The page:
RAC Cars News


Not your average city car

By raccars Published


Could the city car segment lead the electric vehicle revolution?

While the larger and sportier cars such as the Tesla Model S, BMW i8 and the Mitsubishi Outlander PHEV are receiving plenty of media attention for revolutionising the way in which we see electric cars, in a quiet way there are plenty of small cars leading the electric vehicle charge.

The city car segment has changed dramatically in a number of ways over the last decade or so, becoming incredibly modern and sophisticated, and now electric power is rewriting the small car book once again. The following are three very different versions of a city car, showing just how much variety is now open to those who need something compact and practical for busy urban living.

Each are very different cars in one way or another but they have certain features in common, notably that they are economical and great fun for zipping around town. All are also great value on the used market.

Toyota Yaris Hybrid supermini

Having led the hybrid charge with the Toyota Prius, in 2012 Toyota then squeezed its market-leading technology into the much smaller Yaris, while cleverly maintaining the supermini's practical interior and spacious boot.

The result is excellent fuel economy; think 85.6mpg and CO2 emissions of 75g/km for newer versions. The clean, green supermini is powered by a 1.5 litre four cylinder petrol engine, tuned to extract maximum economy, which is backed up by a 44kW electric motor. The battery for this is neatly housed under the rear seats and is recharged by regenerative braking, so there are no worries about plugging in.

On the road the Yaris feels like a standard automatic to drive and offers a relaxing driving experience. You'll notice a fair amount of engine noise if you push your right foot down hard and you'll need to become accustomed to the constant rev rate of the hybrid drive versus the almost eerie silence when using electric power only. But overall the Yaris is a very user friendly ownership prospect.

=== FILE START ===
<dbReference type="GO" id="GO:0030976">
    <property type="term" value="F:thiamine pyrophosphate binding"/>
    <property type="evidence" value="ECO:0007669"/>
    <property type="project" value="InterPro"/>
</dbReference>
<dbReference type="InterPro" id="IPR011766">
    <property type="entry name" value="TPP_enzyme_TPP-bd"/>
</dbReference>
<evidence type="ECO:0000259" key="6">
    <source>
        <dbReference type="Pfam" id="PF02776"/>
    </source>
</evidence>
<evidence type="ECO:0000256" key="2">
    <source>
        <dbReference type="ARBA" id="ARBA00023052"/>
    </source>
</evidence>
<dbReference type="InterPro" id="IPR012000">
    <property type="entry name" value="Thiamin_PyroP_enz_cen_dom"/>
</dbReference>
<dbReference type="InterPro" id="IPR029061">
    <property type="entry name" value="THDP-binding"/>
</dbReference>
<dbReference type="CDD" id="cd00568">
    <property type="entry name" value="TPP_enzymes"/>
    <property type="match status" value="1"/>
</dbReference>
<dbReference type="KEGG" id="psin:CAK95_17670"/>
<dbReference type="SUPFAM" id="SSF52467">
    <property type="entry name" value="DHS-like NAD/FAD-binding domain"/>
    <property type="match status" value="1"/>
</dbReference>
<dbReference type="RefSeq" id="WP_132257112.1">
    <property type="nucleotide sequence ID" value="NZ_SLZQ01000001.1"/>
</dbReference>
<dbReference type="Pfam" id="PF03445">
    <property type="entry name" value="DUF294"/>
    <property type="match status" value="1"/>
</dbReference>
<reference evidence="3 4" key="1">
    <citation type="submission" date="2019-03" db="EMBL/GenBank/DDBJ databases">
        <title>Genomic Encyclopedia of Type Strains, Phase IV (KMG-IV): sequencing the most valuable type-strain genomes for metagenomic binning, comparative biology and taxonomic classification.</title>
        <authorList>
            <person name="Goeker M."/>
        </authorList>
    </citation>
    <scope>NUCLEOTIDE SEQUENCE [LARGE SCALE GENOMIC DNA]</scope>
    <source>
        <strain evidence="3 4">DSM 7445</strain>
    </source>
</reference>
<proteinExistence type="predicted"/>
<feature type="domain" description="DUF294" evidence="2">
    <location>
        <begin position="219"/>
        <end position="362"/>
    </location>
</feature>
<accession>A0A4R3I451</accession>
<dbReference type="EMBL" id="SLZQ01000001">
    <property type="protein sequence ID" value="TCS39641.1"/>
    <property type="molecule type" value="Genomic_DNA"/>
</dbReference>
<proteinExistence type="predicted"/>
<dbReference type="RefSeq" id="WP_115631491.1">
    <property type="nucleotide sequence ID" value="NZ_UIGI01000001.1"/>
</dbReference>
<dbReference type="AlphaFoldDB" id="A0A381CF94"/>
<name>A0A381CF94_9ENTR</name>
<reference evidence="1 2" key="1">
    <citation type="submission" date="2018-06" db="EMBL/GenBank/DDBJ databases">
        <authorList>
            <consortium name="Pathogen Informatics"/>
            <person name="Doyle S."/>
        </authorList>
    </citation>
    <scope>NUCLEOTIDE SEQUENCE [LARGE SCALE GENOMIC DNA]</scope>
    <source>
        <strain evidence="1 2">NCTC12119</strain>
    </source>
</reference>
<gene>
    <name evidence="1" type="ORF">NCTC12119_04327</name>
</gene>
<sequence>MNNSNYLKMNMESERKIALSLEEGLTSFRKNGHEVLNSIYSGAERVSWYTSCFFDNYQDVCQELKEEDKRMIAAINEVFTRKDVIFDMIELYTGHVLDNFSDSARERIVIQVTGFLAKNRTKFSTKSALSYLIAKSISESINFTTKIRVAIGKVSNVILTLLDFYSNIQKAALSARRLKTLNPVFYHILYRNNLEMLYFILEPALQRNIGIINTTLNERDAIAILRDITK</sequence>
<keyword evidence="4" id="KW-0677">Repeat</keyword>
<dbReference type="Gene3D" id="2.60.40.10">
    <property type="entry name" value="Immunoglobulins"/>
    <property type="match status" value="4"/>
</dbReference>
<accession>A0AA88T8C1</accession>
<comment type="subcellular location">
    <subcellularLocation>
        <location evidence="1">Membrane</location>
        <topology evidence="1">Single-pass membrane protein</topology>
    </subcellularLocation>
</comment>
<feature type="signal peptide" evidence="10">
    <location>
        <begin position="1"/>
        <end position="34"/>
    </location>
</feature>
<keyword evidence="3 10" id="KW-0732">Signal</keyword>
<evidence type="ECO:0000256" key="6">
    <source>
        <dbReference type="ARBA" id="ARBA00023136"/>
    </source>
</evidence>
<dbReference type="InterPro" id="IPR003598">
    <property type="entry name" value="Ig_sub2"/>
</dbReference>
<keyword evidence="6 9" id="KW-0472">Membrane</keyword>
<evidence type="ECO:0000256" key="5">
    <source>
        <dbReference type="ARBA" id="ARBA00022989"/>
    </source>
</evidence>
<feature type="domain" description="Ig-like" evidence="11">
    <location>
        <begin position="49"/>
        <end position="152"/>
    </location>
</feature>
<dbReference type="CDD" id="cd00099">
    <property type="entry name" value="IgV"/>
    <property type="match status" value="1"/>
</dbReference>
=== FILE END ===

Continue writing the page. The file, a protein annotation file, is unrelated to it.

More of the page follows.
Renault Twingo rear wheel drive city car

With the third generation Twingo, Renault has finally managed to recapture the quirky brilliance of the first generation model, which somehow got lost in execution with the Mk2 version. What distinguished the Twingo is its rear wheel drive and rear engine layout, which are not usually found on cars of this size.

However some clever design and engineering means that the result is a surprisingly spacious, comfortable and nippy little run-around. The five door format means that the smart interior is easily accessible and buyers can choose between two very economical three cylinder petrol engines producing 70bhp and 90bhp. The Twingo is an interesting, funky and surprisingly practical alternative to the usual city car suspects.

Renault Zoe electric car

A small electric car is a great option as a second family car; smaller less glamorous than the main vehicle and used for everyday running around rather than major family outings. Something like the Renault Zoe performs this role admirably, economically and with a certain amount of style.

Expect about 90 miles from a full charge, which can take nine hours to achieve from a household socket and is usually best done overnight. You can cut the charge time with a dedicated charging point installed at home. The electric drivetrain makes the Zoe super quiet and silky smooth to drive, while a five star Euro NCAP crash test rating is reassuring.

When working out the cost, do bear in mind that you may need to pay a monthly battery rental fee, for which costs vary quite dramatically according to usage and commitment term.

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